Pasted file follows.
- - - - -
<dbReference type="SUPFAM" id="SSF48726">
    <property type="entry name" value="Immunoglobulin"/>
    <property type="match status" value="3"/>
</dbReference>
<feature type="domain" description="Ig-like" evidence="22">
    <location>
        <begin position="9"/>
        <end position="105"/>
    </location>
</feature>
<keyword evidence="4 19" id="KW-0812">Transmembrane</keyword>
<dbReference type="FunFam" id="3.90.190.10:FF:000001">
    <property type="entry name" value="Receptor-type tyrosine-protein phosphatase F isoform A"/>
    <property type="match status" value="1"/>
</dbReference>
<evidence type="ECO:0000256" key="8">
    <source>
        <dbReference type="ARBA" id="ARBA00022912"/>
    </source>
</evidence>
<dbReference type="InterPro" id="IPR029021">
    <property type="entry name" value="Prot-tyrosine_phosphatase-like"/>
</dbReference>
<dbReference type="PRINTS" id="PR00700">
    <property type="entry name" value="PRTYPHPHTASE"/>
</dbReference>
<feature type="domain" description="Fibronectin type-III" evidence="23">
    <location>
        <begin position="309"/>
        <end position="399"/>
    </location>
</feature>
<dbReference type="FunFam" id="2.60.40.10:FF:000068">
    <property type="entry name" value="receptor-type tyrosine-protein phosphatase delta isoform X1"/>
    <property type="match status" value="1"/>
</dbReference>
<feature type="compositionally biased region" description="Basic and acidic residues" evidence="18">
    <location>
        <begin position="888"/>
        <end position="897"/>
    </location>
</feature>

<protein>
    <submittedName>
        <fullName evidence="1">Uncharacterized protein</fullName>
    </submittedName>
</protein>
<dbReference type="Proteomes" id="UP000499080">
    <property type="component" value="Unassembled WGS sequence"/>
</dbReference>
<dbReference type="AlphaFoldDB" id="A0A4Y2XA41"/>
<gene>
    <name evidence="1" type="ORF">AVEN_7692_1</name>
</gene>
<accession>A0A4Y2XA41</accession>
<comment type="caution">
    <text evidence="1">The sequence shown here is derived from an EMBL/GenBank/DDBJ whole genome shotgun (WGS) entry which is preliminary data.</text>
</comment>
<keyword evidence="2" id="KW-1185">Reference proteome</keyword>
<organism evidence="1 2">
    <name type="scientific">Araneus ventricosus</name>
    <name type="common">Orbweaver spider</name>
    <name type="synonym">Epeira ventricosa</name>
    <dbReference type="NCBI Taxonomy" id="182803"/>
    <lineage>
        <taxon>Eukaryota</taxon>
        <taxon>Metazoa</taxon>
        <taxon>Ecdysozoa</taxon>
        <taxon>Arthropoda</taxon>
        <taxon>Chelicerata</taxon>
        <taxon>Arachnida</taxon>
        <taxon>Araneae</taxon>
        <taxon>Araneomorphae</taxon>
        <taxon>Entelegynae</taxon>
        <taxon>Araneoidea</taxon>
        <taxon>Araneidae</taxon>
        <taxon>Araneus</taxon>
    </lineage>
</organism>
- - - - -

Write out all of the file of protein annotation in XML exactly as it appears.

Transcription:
<dbReference type="SUPFAM" id="SSF48726">
    <property type="entry name" value="Immunoglobulin"/>
    <property type="match status" value="3"/>
</dbReference>
<feature type="domain" description="Ig-like" evidence="22">
    <location>
        <begin position="9"/>
        <end position="105"/>
    </location>
</feature>
<keyword evidence="4 19" id="KW-0812">Transmembrane</keyword>
<dbReference type="FunFam" id="3.90.190.10:FF:000001">
    <property type="entry name" value="Receptor-type tyrosine-protein phosphatase F isoform A"/>
    <property type="match status" value="1"/>
</dbReference>
<evidence type="ECO:0000256" key="8">
    <source>
        <dbReference type="ARBA" id="ARBA00022912"/>
    </source>
</evidence>
<dbReference type="InterPro" id="IPR029021">
    <property type="entry name" value="Prot-tyrosine_phosphatase-like"/>
</dbReference>
<dbReference type="PRINTS" id="PR00700">
    <property type="entry name" value="PRTYPHPHTASE"/>
</dbReference>
<feature type="domain" description="Fibronectin type-III" evidence="23">
    <location>
        <begin position="309"/>
        <end position="399"/>
    </location>
</feature>
<dbReference type="FunFam" id="2.60.40.10:FF:000068">
    <property type="entry name" value="receptor-type tyrosine-protein phosphatase delta isoform X1"/>
    <property type="match status" value="1"/>
</dbReference>
<feature type="compositionally biased region" description="Basic and acidic residues" evidence="18">
    <location>
        <begin position="888"/>
        <end position="897"/>
    </location>
</feature>

<protein>
    <submittedName>
        <fullName evidence="1">Uncharacterized protein</fullName>
    </submittedName>
</protein>
<dbReference type="Proteomes" id="UP000499080">
    <property type="component" value="Unassembled WGS sequence"/>
</dbReference>
<dbReference type="AlphaFoldDB" id="A0A4Y2XA41"/>
<gene>
    <name evidence="1" type="ORF">AVEN_7692_1</name>
</gene>
<accession>A0A4Y2XA41</accession>
<comment type="caution">
    <text evidence="1">The sequence shown here is derived from an EMBL/GenBank/DDBJ whole genome shotgun (WGS) entry which is preliminary data.</text>
</comment>
<keyword evidence="2" id="KW-1185">Reference proteome</keyword>
<organism evidence="1 2">
    <name type="scientific">Araneus ventricosus</name>
    <name type="common">Orbweaver spider</name>
    <name type="synonym">Epeira ventricosa</name>
    <dbReference type="NCBI Taxonomy" id="182803"/>
    <lineage>
        <taxon>Eukaryota</taxon>
        <taxon>Metazoa</taxon>
        <taxon>Ecdysozoa</taxon>
        <taxon>Arthropoda</taxon>
        <taxon>Chelicerata</taxon>
        <taxon>Arachnida</taxon>
        <taxon>Araneae</taxon>
        <taxon>Araneomorphae</taxon>
        <taxon>Entelegynae</taxon>
        <taxon>Araneoidea</taxon>
        <taxon>Araneidae</taxon>
        <taxon>Araneus</taxon>
    </lineage>
</organism>